If you offer a 401(k) plan to your employees, you are considered a plan sponsor and a fiduciary. But what is a fiduciary? It’s someone who has the power and the obligation to act for another, under circumstances which require total trust, good faith and honesty.
Fiduciary is a n. from the Latin fiducia, meaning “trust”
Act in a way that is appropriate for someone in a position of trust
Because 401(k) plans are governed by the Employee Retirement Income Security Act (ERISA), you’ll need to follow the ERISA rules, which say you must:
- Act solely in the interests of plan participants and beneficiaries
- Act with the care, skill and diligence of a “prudent” person, familiar with such matters
- Diversify plan investments, with exceptions for investments in company stock
- Comply with the written plan document
Make sure your investments are appropriate
One of your main responsibilities is to make sure your plan’s investments are currently (and stay) appropriate for your plan participants. That means, you have a diverse selection of investments from which your participants can choose, and you review those investments every quarter or so.
While ERISA doesn’t specify what you should do to make sure the investments are appropriate, you may want to:
- Your investments’ recent, rolling and risk-adjusted performance vs a peer group or index
- Fees and expenses vs. a peer group
- Changes to portfolio management teams
- Changes to investment strategy
- How each investment option complements or contributes to the plan’s overall investment strategy
- Increases or decreases in the plan’s fees
- Increases or decreases in the plan’s assets under management
Document your assessments
Whether you review the investments yourself or have a committee do it, you’ll want to make sure to keep detailed notes about the discussions and decisions made. That way, you’ll be able to go back and see what you did later, if anyone questions your processes.
Help your participants plan for a comfortable retirement
As a plan sponsor, it is your responsibility to make sure your participants understand their plan and how it works. You may also want to help educate them about broader investment and retirement topics, such as:
- Figuring out how much they’ll need to save for retirement
- Why diversification and asset allocation are important
- What kinds of investment risks they face and what to do about them
- How to keep realistic investment expectations
- Maintaining a long-term approach
- Addressing the current economic landscape and how it can affect their investments
While you can’t give your participants more information about a specific security than they could receive as a shareholder, you can provide broad educational information and guidance in planning for retirement. After all, you want your employees to use their plan as much as possible, and prepare for the future, so they can live comfortably in retirement.
AXA believes that education is a key step toward addressing your financial goals, and we’ve designed this material to serve simply as an informational and educational resource. This discussion does not make direct or indirect recommendation of any particular product or of the appropriateness of any particular investment related option. Your needs, goals and circumstances are unique, and they require the individualized attention of your financial professional. But for now, take some time just to learn more.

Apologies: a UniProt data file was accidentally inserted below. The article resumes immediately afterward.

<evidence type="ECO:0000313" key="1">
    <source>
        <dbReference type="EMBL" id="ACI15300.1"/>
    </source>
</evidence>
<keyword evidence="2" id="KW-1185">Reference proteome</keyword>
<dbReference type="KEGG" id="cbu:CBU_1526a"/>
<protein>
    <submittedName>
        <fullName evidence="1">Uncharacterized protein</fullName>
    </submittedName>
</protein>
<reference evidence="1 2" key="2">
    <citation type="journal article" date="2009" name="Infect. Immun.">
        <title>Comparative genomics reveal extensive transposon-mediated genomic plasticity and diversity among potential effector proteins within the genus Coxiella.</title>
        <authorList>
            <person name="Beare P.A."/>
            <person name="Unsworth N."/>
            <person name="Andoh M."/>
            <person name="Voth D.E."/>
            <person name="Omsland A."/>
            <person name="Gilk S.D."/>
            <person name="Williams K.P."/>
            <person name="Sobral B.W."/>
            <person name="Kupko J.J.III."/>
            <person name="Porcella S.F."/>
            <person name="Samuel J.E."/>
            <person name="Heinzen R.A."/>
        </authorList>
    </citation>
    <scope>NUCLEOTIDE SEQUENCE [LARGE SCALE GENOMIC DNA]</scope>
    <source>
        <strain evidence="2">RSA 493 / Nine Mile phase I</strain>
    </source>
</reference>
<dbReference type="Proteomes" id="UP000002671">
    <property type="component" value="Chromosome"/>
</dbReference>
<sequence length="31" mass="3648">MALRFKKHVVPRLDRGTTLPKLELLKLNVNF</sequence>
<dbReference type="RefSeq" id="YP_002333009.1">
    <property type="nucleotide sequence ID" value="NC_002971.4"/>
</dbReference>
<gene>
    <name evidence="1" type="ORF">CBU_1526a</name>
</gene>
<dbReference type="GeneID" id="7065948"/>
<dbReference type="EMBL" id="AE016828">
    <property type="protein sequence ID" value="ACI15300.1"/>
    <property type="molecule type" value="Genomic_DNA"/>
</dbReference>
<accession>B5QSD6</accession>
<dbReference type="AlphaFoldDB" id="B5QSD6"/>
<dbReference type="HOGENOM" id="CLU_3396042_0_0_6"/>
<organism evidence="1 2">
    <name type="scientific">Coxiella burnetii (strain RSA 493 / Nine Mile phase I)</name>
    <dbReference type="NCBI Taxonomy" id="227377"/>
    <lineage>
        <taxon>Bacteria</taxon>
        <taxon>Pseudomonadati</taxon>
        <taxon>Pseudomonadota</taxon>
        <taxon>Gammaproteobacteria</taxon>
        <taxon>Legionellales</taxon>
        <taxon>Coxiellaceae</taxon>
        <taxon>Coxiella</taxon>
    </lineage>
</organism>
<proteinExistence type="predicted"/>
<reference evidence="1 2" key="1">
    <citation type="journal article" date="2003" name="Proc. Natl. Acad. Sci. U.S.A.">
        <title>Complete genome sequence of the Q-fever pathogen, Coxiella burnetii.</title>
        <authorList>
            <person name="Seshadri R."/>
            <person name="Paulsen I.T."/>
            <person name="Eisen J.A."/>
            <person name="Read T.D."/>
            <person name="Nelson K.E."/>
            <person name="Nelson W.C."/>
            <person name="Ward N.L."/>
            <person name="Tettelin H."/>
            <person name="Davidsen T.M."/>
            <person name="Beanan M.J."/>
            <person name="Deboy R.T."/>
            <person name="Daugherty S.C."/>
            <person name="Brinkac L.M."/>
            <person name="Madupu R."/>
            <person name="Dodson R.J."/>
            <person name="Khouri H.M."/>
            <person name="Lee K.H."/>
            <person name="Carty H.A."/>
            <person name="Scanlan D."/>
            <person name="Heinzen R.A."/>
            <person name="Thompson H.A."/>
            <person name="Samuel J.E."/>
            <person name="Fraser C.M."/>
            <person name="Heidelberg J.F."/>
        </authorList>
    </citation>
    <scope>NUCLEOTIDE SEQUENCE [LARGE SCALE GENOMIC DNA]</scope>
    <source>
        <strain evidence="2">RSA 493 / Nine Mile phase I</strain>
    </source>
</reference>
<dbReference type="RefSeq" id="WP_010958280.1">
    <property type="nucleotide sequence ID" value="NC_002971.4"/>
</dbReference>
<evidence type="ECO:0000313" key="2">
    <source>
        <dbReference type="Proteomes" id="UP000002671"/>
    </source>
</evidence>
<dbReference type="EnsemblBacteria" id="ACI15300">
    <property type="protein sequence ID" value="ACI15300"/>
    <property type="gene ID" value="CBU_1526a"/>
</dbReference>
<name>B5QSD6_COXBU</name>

The information in this article is not intended as legal or tax advice. You should consult with a financial professional and ERISA counsel to help determine your unique situation and needs.
Asset allocation and diversification do not ensure a profit or protect against a loss in any market.
Investing in stock is subject to market risks including loss of principal.
This article has been written by and is provided for general information purposes only. This material does not constitute an offer or solicitation of any kind and is not intended, and should not be relied upon, as investment, tax, legal, or financial advice or services.
Securities offered through AXA Advisors, LLC (NY, NY 212-314-4600), member FINRA, SIPC. Annuity and insurance products, including those issued by AXA Equitable Life Insurance Company (NY NY), offered through AXA Network, LLC, which conducts business in CA as AXA Network Insurance Agency of California, LLC, in UT as AXA Network Insurance Agency of Utah, LLC and in PR as AXA Network of Puerto Rico, Inc.
The retirement plan would be funded by an annuity contract issued and distributed by AXA Equitable Life Insurance Company (AXA Equitable), New York, NY. Annuities contain certain limitations and restrictions.
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This information is provided for informational purposes only. We encourage you to seek personalized advice from qualified professionals regarding all personal finance issues.
Please be advised that this document is not intended as legal or tax advice. Accordingly, any tax information provided in this document is not intended or written to be used, and cannot be used, by any taxpayer for the purpose of avoiding penalties that may be imposed on the taxpayer. The tax information was written to support the promotion or marketing of the transaction(s) or matter(s) addressed and you should seek advice based on your particular circumstances from an independent tax advisor.
AXA Equitable Life Insurance Company (New York, NY) issues life insurance and annuity products. Securities offered through AXA Advisors, LLC, member FINRA, SIPC. AXA Equitable Life Insurance Company and AXA Advisors are affiliated and do not provide tax or legal advice.